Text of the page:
Russia and Brazil becoming new epicentres of coronavirus: New infections in developing countries have overtaken those in the rich world. The number of new infections in developed nations has fallen by more than 40 per cent in developed countries since the first half of April, but the virus continues to spread in emerging economies. Read more here.

General Motors may resume operations at Mexico plant next week: GM is preparing to resume building vehicles in Mexico as early as next week following the government’s approval for factories to restart. US carmakers rely on Mexico for critical parts, and GM and Fiat Chrysler manufacture trucks there that generate a big chunk of their profits. Read more here.


Why open a store? Chinese merchants go livestreaming instead: Many of China’s retailers have ended up embracing livestreaming, which has kicked off a new boom in Chinese “shoppertainment”. Some of China’s largest e-commerce companies are betting big on livestreaming. Alibaba’s Taobao Live platform saw a more than seven-fold increase in first-time business customers in February, while Pinduoduo’s livestreaming sessions grew five folds between February and March. Overall, livestreaming e-commerce revenue will likely double this year to $136 billion. Read more here.

Pandemic fails to dampen armed conflicts: The coronavirus pandemic has mostly failed to damp armed conflicts across the world, despite the UN’s plea to use the crisis to promote a global ceasefire, according to a new survey. The global ceasefire plea made by the UN secretary-general on March 23 has mostly “fallen on deaf ears” in 43 countries that have suffered at least 50 reported events of organised violence this year. In 31 of the states, conflict participants not only ignored the appeal but in many cases — including Iraq, Mexico, Mozambique, and Brazil — stepped up hostilities. Read more here.

Study in Italy finds evidence of a link between coronavirus and new condition in children: As concerns mount over children with a serious and potentially deadly inflammatory condition, a new study sheds light on the illness’ distinctive characteristics and provides the strongest evidence yet that the syndrome is linked to coronavirus. The condition, called multisystem inflammatory syndrome, has been reported in about 100 children in New York. There have also been at least 50 cases reported in European countries, where at least one death has been attributed to the syndrome. Read more here.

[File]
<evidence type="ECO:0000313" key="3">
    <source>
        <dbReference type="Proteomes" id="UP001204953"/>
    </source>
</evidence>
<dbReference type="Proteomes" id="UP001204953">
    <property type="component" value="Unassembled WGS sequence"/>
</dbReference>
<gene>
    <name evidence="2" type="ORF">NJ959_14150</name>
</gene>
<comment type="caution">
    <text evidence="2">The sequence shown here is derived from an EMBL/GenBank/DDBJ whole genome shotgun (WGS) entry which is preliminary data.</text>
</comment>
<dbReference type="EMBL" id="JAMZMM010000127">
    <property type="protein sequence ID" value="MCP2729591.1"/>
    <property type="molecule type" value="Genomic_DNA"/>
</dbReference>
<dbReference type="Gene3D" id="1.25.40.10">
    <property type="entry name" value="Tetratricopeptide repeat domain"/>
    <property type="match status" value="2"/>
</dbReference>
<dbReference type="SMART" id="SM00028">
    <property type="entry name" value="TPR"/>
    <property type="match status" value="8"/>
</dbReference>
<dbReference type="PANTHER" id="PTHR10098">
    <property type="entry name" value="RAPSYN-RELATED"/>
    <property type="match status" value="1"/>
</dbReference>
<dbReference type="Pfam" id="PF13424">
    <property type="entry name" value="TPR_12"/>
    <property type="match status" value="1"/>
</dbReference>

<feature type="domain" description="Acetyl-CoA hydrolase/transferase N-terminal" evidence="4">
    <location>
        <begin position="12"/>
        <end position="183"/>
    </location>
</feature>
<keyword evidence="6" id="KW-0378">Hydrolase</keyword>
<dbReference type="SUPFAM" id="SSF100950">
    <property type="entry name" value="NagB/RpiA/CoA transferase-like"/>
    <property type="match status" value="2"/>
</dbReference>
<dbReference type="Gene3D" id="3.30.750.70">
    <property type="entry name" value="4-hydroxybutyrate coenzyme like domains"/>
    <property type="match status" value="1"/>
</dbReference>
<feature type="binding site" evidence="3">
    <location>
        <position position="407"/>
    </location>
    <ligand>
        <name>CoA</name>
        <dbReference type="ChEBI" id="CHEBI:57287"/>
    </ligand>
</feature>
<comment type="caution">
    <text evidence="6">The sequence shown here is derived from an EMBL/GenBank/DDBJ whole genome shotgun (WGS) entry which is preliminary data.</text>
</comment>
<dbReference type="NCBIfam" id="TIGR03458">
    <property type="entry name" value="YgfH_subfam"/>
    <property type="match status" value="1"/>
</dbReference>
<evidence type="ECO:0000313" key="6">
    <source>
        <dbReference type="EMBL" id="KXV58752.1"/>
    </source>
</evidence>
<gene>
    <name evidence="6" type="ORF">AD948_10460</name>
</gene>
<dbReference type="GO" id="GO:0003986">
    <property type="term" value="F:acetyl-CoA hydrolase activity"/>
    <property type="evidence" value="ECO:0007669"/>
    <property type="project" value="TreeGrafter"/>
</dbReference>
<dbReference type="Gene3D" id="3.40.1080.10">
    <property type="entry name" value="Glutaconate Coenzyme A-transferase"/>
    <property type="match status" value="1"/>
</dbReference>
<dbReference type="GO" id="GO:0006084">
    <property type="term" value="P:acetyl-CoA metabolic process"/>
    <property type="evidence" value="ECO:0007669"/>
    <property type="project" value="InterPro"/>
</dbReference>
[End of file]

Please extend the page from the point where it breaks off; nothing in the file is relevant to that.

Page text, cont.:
Long Reads

Banking — the great return to the office: Striking the right tone with staff is just one of the many challenges facing bank bosses from Wall Street to the City of London and Hong Kong’s Central district as they pave the way for a return to offices after an unprecedented months-long period of widespread working from home to curtail the spread of coronavirus. Banks are also weighing the merits of testing staff for Covid-19 infections and potential antibodies; deciding which teams come back to the office and when; and working out how to deal with restricted public transport and schools that remain closed. Read more here.


Students can’t afford to take the whole summer off: Assuming physical schools remain shut for the summer, the drop-off in students’ progress will be steep. During a normal summer, students would be expected to lose at least one month’s worth of learning, with maths retention taking the biggest hit. The springtime stall caused by the pandemic will exacerbate those losses. Researchers at NWEA, a non-profit educational consultancy, estimate that students could be as much as a year behind on average by the time they return in the fall. Read more here.